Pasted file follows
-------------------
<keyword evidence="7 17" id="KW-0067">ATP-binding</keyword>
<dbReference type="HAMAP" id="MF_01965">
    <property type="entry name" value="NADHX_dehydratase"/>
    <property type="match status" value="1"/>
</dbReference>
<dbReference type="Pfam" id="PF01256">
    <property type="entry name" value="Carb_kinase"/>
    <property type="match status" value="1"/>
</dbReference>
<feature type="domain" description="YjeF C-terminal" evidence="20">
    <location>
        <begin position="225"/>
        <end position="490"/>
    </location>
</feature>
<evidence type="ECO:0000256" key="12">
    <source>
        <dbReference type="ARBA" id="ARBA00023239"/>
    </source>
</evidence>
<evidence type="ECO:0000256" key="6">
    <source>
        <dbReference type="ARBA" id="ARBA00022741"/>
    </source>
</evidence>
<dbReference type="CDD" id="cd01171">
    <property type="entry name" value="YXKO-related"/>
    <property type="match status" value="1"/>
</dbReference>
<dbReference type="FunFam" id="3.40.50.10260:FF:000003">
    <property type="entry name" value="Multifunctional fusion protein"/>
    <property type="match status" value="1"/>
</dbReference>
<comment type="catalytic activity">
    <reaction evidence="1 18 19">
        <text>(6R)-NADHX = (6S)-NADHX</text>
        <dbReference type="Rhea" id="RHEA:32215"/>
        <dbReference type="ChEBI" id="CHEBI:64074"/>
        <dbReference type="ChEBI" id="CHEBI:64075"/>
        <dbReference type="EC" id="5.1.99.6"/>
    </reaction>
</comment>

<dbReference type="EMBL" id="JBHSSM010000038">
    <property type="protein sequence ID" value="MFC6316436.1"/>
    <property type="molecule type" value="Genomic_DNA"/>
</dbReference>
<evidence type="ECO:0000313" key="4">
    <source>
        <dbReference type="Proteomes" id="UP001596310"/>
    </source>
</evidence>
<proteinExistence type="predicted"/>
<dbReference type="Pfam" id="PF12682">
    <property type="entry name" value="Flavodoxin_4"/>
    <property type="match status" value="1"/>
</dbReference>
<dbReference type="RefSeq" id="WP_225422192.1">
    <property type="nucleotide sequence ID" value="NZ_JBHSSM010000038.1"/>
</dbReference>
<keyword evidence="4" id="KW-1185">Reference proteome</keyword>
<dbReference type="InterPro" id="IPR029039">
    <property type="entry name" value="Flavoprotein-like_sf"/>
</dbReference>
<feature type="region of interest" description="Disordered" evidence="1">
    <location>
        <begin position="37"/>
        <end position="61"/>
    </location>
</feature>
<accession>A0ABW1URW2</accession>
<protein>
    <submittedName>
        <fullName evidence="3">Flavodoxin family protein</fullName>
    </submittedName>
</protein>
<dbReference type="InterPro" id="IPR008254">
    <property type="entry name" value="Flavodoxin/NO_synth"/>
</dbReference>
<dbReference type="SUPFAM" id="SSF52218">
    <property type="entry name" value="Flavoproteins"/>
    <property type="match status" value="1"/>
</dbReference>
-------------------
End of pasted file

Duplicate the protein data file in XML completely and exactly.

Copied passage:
<keyword evidence="7 17" id="KW-0067">ATP-binding</keyword>
<dbReference type="HAMAP" id="MF_01965">
    <property type="entry name" value="NADHX_dehydratase"/>
    <property type="match status" value="1"/>
</dbReference>
<dbReference type="Pfam" id="PF01256">
    <property type="entry name" value="Carb_kinase"/>
    <property type="match status" value="1"/>
</dbReference>
<feature type="domain" description="YjeF C-terminal" evidence="20">
    <location>
        <begin position="225"/>
        <end position="490"/>
    </location>
</feature>
<evidence type="ECO:0000256" key="12">
    <source>
        <dbReference type="ARBA" id="ARBA00023239"/>
    </source>
</evidence>
<evidence type="ECO:0000256" key="6">
    <source>
        <dbReference type="ARBA" id="ARBA00022741"/>
    </source>
</evidence>
<dbReference type="CDD" id="cd01171">
    <property type="entry name" value="YXKO-related"/>
    <property type="match status" value="1"/>
</dbReference>
<dbReference type="FunFam" id="3.40.50.10260:FF:000003">
    <property type="entry name" value="Multifunctional fusion protein"/>
    <property type="match status" value="1"/>
</dbReference>
<comment type="catalytic activity">
    <reaction evidence="1 18 19">
        <text>(6R)-NADHX = (6S)-NADHX</text>
        <dbReference type="Rhea" id="RHEA:32215"/>
        <dbReference type="ChEBI" id="CHEBI:64074"/>
        <dbReference type="ChEBI" id="CHEBI:64075"/>
        <dbReference type="EC" id="5.1.99.6"/>
    </reaction>
</comment>

<dbReference type="EMBL" id="JBHSSM010000038">
    <property type="protein sequence ID" value="MFC6316436.1"/>
    <property type="molecule type" value="Genomic_DNA"/>
</dbReference>
<evidence type="ECO:0000313" key="4">
    <source>
        <dbReference type="Proteomes" id="UP001596310"/>
    </source>
</evidence>
<proteinExistence type="predicted"/>
<dbReference type="Pfam" id="PF12682">
    <property type="entry name" value="Flavodoxin_4"/>
    <property type="match status" value="1"/>
</dbReference>
<dbReference type="RefSeq" id="WP_225422192.1">
    <property type="nucleotide sequence ID" value="NZ_JBHSSM010000038.1"/>
</dbReference>
<keyword evidence="4" id="KW-1185">Reference proteome</keyword>
<dbReference type="InterPro" id="IPR029039">
    <property type="entry name" value="Flavoprotein-like_sf"/>
</dbReference>
<feature type="region of interest" description="Disordered" evidence="1">
    <location>
        <begin position="37"/>
        <end position="61"/>
    </location>
</feature>
<accession>A0ABW1URW2</accession>
<protein>
    <submittedName>
        <fullName evidence="3">Flavodoxin family protein</fullName>
    </submittedName>
</protein>
<dbReference type="InterPro" id="IPR008254">
    <property type="entry name" value="Flavodoxin/NO_synth"/>
</dbReference>
<dbReference type="SUPFAM" id="SSF52218">
    <property type="entry name" value="Flavoproteins"/>
    <property type="match status" value="1"/>
</dbReference>